Along the pier, David tells the story of one girl who was sitting with her legs dangling into the dark abyss of the Shannon. Clearly in distress, Michelle Meaney, another volunteer, intervened. She sat beside her in an attempt to talk and coax her back to safety. The girl attempted to pull Michelle into the river with her. With colleagues close by, everyone was pulled to safety, yet the story could have been a lot different.
At around 10pm, we take a short break. I am introduced to one of the founding members – Matt Collins.
Asked why he established the association in 2018, Matt simply replies “because it was needed.”
“We were the second highest suicide city in Europe,” he states. “I’ve seen a lot of stuff; I’ve seen a lot of people trying to die and not old people by the way all young people.”
Matt recalled a night on patrol where he came across a sixteen-year-old boy in distress.
“I went over to him, and he jumped over the bars. I spent fifteen minutes holding his hand while and waiting for a boat. Fifteen minutes of my life, I swear to god it was like fifteen years.”
The boy, who was crying, struggled relentlessly to get free of John’s grip.
“Don’t let go, please hold on,” John begged him. “I couldn’t feel my own arms, but that’s the kind of stuff you do.”
John longs for a day when LTSP can patrol with a boat alongside them. If one falls in the river, it is a three-minute trip for an emergency boat to reach you. He emphasised that this isn’t fast enough. Within 48.8 seconds of submersion in the water, the blood goes to the heart to protect it rendering the rest of the body paralysed.
“You drown inadvertently,” he explained. “If they’re [the boat] coming in three minutes, they know that somebody’s dead, they’re not going to be alive.
“That three minutes could be alleviated, and you could be there already, so I’m looking at you and I’m not looking for you.”
Patrolling the river for five years with LTSP, and previously with Corbett Suicide Prevention Patrol, Matt knows Christmas and the new year will be a difficult time for people.
“When the first bills come in January, February and March that’s where you see an increase. That’s life isn’t it? Life is life.”
Nearly in his seventies, Matt has had his own mental health struggles throughout his life.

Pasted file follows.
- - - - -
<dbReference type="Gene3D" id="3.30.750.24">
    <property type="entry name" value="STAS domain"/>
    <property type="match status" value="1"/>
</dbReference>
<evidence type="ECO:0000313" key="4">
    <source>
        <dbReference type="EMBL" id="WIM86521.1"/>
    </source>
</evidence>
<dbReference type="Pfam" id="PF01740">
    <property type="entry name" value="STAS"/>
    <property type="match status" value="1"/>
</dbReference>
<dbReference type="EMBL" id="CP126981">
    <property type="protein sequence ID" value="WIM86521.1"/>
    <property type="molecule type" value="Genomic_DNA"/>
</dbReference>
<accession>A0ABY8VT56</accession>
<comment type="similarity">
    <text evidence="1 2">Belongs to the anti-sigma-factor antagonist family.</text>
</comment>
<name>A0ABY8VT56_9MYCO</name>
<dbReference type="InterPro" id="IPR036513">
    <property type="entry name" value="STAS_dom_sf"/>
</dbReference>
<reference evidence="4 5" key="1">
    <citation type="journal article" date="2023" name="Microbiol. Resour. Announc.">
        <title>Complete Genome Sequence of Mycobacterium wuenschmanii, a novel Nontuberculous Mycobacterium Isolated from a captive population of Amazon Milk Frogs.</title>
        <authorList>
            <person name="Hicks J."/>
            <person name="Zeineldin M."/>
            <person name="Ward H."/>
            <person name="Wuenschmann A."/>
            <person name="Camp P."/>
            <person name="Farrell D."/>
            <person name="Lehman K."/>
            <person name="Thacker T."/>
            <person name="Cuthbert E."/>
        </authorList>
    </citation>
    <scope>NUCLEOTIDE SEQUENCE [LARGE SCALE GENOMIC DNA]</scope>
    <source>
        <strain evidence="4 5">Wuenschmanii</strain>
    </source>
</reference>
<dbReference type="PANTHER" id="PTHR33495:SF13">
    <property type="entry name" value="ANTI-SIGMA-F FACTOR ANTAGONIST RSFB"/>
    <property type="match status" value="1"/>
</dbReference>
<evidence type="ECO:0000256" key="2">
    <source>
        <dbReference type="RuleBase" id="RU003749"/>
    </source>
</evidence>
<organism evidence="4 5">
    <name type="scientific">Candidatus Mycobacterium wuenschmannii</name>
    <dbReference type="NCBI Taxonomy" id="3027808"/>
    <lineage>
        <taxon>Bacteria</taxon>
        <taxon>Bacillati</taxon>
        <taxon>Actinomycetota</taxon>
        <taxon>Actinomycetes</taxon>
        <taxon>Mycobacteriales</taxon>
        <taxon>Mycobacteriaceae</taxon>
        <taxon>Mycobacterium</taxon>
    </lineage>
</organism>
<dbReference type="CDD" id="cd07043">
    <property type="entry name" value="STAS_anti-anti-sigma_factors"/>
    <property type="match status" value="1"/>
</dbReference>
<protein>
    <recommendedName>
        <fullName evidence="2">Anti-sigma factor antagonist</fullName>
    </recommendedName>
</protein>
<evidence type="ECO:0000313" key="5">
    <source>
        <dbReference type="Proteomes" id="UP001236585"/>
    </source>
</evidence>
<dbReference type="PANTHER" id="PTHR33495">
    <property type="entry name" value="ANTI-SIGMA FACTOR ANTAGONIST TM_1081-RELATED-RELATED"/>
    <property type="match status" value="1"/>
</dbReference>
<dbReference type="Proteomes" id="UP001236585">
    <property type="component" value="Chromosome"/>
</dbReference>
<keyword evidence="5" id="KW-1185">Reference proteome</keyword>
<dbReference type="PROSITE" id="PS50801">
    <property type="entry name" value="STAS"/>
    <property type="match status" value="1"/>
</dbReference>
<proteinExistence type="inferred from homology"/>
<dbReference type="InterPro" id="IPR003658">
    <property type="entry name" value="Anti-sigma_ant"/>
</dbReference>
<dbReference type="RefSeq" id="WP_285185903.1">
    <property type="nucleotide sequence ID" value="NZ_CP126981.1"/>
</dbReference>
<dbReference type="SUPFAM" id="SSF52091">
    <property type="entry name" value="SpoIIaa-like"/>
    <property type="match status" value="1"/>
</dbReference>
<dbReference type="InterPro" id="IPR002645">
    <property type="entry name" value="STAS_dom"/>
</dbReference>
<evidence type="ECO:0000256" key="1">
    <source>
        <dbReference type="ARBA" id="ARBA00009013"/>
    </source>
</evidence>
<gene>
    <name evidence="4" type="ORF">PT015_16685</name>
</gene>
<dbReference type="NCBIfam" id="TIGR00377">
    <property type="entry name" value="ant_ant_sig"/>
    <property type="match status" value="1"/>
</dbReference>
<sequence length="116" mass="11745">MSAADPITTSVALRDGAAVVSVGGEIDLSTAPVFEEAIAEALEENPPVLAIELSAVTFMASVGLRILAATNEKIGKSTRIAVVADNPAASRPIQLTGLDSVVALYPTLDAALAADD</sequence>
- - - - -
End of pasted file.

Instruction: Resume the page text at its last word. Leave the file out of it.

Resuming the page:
“I’ve been through five years of it,” Matt states. “I know what it’s like and when I meet someone with a mental health problem, I know by talking to them where they are.”
To those thinking of volunteering with LTSP, John has this to say: “This city needs you.”
“They’re brilliant,” he said of the volunteers. “Anyone who wants to do this, they have to be really special people.”
We wrap up our break and continue the patrol. Making our way towards the castle again, a man approaches David and thanks him for his chat the past few nights. He said he is doing a lot better now but went through a rough couple of days. The man is homeless and struggles with addiction, as are many of the people LTSP speak to. David explained that the “little thank you” is what it’s all about for him.
The group is quieter this time. There is less chat. They are tired but still vigilant. Before I even realise what is happening, another volunteer, James, is pulling up the live saving ring.
My heart and mind race.
Did somebody need to use it?
The group explain that this is common – somebody has thrown it in as a joke. Sure enough, as we continue, the next ring we find has also been thrown into the water.
We conclude at midnight. David explains it has been a good night. The group did not have to make any interventions.
We hang up our jackets and leave the equipment ready for the next patrol.
We walked a total of 11 kilometres, everybody can feel it in their legs. Eyes are strained and our minds tired from searching. Despite this, some of the fourty LTSP volunteers will be out on the next patrol and the one after that.
“We’ll do it until we’re not needed anymore,” James assures.
If you have been affected by any of the issues raised in this piece, you can contact Pieta House on their 24-hour helpline 1800 247 247.